Disney CEO Bob Iger says ESPN will 'one day' be streaming only
Disney CEO Bob Iger predicts that ESPN will "one day" shift to a streaming-only model.
He said that it would be a "phenomenal product for the sports fan."
ESPN+, the unit's current streaming arm, ended 2022 with nearly 25 million subscribers.
Speculation has long-swirled that Disney would spin off ESPN, but that's not in the cards for newly returned Disney CEO Bob Iger — at least not right now.
Iger, who was reinstated as the company's top exec in November, is quickly making changes at the House of Mouse, including a reorganization that splits the company into three units. They include Disney Entertainment, which consists of the movie studios and streaming platforms; parks, experiences, and products; and ESPN, which encompasses both the linear ESPN network, and the ESPN+ streamer.
During an interview on CNBC's "Squawk on the Street" Thursday morning, Iger said that he predicts ESPN will "one day" become a streaming-only platform.
"I think the model ultimately will change," Iger said, regarding a shift for Disney's sports content from linear to streaming. "I think it will become an over-the-top model."
"A so-called over-the-top model — a streaming model — it would be a phenomenal product for the sports fan," he added.
When asked directly if ESPN will one day largely be a streaming service, Iger said that "there's an inevitability to it."
But he cautioned that Disney wouldn't do anything "reckless" and would "time it right."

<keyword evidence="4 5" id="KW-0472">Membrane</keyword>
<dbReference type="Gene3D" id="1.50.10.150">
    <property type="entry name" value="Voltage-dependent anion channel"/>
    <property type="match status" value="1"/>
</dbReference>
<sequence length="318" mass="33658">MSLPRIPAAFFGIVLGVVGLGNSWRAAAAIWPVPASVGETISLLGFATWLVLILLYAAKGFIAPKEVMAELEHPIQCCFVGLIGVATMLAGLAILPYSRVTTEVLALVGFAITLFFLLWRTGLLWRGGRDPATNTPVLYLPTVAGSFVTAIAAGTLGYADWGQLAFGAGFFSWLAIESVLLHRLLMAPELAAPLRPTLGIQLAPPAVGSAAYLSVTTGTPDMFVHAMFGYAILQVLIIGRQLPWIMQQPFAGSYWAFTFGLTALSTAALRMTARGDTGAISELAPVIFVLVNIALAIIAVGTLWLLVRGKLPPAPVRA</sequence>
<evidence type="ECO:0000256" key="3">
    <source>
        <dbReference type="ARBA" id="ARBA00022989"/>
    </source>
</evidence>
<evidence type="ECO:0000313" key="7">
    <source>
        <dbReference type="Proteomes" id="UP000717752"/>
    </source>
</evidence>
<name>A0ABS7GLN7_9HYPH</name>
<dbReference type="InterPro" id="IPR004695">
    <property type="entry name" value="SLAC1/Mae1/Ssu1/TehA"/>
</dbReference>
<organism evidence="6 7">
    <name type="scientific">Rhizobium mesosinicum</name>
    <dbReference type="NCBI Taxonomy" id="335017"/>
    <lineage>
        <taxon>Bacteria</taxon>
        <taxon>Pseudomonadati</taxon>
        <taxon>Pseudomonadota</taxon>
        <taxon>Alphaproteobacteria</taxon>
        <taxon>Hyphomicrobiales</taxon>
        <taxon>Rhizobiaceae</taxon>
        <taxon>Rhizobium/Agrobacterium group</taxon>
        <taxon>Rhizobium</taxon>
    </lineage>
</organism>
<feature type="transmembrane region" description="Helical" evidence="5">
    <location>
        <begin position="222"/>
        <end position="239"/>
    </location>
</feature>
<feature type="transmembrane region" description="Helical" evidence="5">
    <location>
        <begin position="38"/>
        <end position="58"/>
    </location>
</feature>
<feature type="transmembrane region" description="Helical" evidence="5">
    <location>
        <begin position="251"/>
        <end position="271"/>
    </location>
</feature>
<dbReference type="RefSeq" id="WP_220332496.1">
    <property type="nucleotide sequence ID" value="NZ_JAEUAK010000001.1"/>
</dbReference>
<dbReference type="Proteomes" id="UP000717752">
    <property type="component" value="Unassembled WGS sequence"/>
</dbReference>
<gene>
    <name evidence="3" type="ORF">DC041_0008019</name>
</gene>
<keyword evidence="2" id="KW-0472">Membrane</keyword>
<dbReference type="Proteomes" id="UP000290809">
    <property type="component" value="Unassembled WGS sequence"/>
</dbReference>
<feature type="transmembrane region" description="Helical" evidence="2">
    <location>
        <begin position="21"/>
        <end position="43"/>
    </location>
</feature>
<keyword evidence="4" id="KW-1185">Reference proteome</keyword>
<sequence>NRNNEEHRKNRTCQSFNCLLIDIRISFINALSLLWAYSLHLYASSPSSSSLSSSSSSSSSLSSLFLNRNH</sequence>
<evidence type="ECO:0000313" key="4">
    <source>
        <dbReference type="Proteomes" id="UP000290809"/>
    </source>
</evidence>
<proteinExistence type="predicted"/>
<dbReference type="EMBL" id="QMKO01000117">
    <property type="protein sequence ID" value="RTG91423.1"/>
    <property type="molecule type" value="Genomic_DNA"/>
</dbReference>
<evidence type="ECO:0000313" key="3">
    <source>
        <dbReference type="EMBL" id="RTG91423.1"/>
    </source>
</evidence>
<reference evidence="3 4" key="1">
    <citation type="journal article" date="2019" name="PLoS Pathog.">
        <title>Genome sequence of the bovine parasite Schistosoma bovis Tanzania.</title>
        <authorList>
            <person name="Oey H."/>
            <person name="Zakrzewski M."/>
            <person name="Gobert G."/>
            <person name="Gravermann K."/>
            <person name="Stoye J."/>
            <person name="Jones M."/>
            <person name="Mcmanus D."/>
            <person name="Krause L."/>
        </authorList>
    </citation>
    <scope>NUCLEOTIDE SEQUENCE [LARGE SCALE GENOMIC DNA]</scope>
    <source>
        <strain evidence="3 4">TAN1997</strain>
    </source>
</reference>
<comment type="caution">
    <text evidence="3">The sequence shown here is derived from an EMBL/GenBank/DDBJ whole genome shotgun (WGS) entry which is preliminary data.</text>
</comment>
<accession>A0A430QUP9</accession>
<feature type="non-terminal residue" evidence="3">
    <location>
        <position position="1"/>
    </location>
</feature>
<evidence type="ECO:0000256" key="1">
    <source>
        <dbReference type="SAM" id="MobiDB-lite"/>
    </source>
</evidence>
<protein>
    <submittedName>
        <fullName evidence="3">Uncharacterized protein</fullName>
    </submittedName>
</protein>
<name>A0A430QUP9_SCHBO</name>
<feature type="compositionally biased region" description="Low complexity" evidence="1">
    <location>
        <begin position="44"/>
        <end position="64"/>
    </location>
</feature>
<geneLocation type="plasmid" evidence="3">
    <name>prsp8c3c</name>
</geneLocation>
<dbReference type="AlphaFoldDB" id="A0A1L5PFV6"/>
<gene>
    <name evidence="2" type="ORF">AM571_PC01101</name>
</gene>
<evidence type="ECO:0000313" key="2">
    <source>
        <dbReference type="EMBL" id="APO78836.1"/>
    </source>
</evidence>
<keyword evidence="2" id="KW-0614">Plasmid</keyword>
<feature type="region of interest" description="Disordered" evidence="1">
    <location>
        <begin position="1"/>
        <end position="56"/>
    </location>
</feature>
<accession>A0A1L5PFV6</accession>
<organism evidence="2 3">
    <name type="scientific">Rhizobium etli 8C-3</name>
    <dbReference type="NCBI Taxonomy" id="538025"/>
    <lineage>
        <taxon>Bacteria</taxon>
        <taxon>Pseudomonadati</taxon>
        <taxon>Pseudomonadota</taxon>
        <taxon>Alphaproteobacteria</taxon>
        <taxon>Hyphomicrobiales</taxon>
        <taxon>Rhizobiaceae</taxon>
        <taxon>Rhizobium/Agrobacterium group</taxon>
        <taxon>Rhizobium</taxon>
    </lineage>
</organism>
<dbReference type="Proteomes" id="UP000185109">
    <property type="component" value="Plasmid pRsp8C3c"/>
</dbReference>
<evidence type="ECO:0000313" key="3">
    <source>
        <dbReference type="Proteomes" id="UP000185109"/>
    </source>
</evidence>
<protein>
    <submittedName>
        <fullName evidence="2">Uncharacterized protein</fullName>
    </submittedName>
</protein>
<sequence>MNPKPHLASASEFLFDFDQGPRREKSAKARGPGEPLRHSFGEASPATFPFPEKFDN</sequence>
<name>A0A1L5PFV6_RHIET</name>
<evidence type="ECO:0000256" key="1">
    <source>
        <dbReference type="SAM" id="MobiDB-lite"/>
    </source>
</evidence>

During Disney's fiscal-year Q1 earnings call on Wednesday, Iger said that Disney's streaming business "is the future," a point he reiterated during Thursday's CNBC interview, adding that Disney has to turn streaming "into a growth business."
Disney reported on Wednesday that ESPN+ ended 2022 with 24.9 million subscribers, up from 24.3 million the prior quarter.
Iger replaced his successor Bob Chapek after stepping away from the role in early 2020. Chapek himself reorganized the company — including by creating a new unit called Disney Media and Entertainment Distribution — which Iger quickly began to unravel.
"It created a huge divide between the creative side of the company — the content engines, movies and television — and the monetization and distribution side of the company," Iger said on Thursday. "It was very, very apparent to me, both while I was out and when I came back, that that was a mistake."
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